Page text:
|Jazz: A Film by Ken Burns|
|Written by||Geoffrey Ward|
|Directed by||Ken Burns|
|Narrated by||Keith David|
|Country of origin||United States|
|No. of episodes||10|
|Producer(s)||Ken Burns, Lynn Novick|
|Cinematography||Buddy Squires, Ken Burns|
|Running time||1140 minutes|
|Budget||USD $13 million|
|Original release||January 8 –|
Jazz is a 2001 television documentary miniseries, directed by Ken Burns. It was broadcast on PBS in 2001, and was released on DVD and VHS on January 2, 2001 by the same company. Its chronological and thematic episodes provided a history of jazz, emphasizing innovative composers and musicians and American history. Swing musicians Louis Armstrong and Duke Ellington are the central figures. Several episodes discussed the later contributions of Charlie Parker and Dizzy Gillespie to bebop, and of Miles Davis, Ornette Coleman, and John Coltrane to free and cool jazz. Nine episodes surveyed forty-five years (1917–1961), leaving the final episode to cover forty years (1961–2001). The series was produced by Florentine Films in cooperation with the BBC and in association with WETA-TV, Washington.
The documentary concerned the history of jazz music in the United States, from its origins at the turn of the 20th century to the present day. It was narrated by Keith David and featured interviews with present-day musicians and critics such as trumpeter Wynton Marsalis (also the artistic director and co-producer of Jazz) and critics Gary Giddins and Stanley Crouch. Music critic and African-American historian Gerald Early was a consultant. Broadcaster and producer Phil Schaap was interviewed briefly.
Visually, Jazz was in the same style as Ken Burns' previous works: slowly panning and zooming shots of photographs are mixed with period movie sequences, accompanied by music of, and commentary on, the period being examined. Between these sequences, present-day jazz figures provided anecdotes and explained the defining features of the major musicians' styles. Duke Ellington's "I Let a Song Go Out of My Heart" (1938) was a recurring motif at the opening and closing of individual episodes of the series.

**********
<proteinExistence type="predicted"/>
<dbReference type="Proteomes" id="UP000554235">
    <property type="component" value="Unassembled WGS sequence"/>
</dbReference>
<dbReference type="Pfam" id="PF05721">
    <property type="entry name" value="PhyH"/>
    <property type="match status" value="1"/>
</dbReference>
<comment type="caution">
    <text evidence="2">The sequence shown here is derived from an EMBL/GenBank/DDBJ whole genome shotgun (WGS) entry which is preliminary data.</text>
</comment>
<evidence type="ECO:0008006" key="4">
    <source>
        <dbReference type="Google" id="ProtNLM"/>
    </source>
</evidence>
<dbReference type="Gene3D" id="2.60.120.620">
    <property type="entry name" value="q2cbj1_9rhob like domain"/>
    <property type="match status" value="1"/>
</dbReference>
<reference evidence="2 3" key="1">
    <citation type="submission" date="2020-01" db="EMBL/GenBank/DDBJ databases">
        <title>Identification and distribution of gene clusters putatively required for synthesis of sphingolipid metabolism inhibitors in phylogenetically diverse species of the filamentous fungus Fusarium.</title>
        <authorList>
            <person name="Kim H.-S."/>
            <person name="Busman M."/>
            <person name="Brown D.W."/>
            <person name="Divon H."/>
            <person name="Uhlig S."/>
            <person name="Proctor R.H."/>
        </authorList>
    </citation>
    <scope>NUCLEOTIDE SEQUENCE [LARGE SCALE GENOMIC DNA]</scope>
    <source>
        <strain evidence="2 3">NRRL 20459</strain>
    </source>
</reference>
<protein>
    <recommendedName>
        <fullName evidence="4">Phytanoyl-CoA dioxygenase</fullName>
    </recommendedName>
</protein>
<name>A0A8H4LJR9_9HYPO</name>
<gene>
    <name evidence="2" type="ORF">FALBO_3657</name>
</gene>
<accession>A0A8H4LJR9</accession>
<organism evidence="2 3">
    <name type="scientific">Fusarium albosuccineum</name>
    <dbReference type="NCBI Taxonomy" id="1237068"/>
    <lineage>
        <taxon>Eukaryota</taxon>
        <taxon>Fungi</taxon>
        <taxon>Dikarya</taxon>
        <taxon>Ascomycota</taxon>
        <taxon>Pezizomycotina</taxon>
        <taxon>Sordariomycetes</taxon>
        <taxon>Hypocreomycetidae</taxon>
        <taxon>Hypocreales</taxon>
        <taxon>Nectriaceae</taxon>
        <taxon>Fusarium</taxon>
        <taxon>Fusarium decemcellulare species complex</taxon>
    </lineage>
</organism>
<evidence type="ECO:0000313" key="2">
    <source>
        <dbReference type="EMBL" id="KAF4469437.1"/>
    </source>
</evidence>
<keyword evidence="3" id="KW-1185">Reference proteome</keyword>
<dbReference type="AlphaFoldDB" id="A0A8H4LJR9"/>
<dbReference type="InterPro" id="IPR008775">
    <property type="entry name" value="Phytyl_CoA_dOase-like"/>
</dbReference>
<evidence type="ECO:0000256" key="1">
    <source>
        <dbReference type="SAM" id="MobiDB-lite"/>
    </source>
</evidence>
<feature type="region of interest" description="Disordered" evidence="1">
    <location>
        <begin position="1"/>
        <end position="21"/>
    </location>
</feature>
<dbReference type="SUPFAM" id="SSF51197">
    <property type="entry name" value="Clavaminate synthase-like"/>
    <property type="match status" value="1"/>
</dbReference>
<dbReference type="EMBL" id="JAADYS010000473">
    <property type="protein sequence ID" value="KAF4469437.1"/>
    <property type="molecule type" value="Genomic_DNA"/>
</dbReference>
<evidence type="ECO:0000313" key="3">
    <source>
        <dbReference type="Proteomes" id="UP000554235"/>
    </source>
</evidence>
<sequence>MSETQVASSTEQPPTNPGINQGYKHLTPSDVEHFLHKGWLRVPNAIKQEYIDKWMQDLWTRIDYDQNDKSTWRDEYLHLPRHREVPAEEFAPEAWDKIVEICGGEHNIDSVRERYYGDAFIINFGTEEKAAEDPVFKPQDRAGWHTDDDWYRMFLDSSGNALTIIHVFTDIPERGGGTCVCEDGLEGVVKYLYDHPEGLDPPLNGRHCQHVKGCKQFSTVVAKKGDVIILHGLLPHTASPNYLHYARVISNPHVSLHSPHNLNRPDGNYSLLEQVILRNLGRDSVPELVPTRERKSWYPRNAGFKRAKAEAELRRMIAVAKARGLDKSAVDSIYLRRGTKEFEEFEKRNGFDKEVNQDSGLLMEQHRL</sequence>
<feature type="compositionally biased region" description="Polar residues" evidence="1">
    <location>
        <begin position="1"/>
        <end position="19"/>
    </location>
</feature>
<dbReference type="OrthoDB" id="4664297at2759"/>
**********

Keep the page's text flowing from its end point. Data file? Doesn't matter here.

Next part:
The documentary focused on a number of major musicians: Louis Armstrong and Duke Ellington are the central figures, "providing the narrative thread around which the stories of other major figures turn", among them Sidney Bechet, Count Basie, Benny Goodman, Billie Holiday, Charlie Parker, Miles Davis and John Coltrane.
A number of companion CDs were released simultaneously.
Each two-hour episode of the ten episodes of Jazz covered a different era.
Response and criticism
Jazz was nominated for several awards, including multiple Emmy Awards.
Among the critics with a positive response, Charles Paul Freund wrote that Jazz "is filled with rewards, many of them proffered unintentionally... Burns's documentary gifts are not visionary, analytical, nor even properly historical. Rather, he is a talented biographer, and his films are most effective when he is able to present an overarching narrative in terms of the biographical detail of that narrative's participants."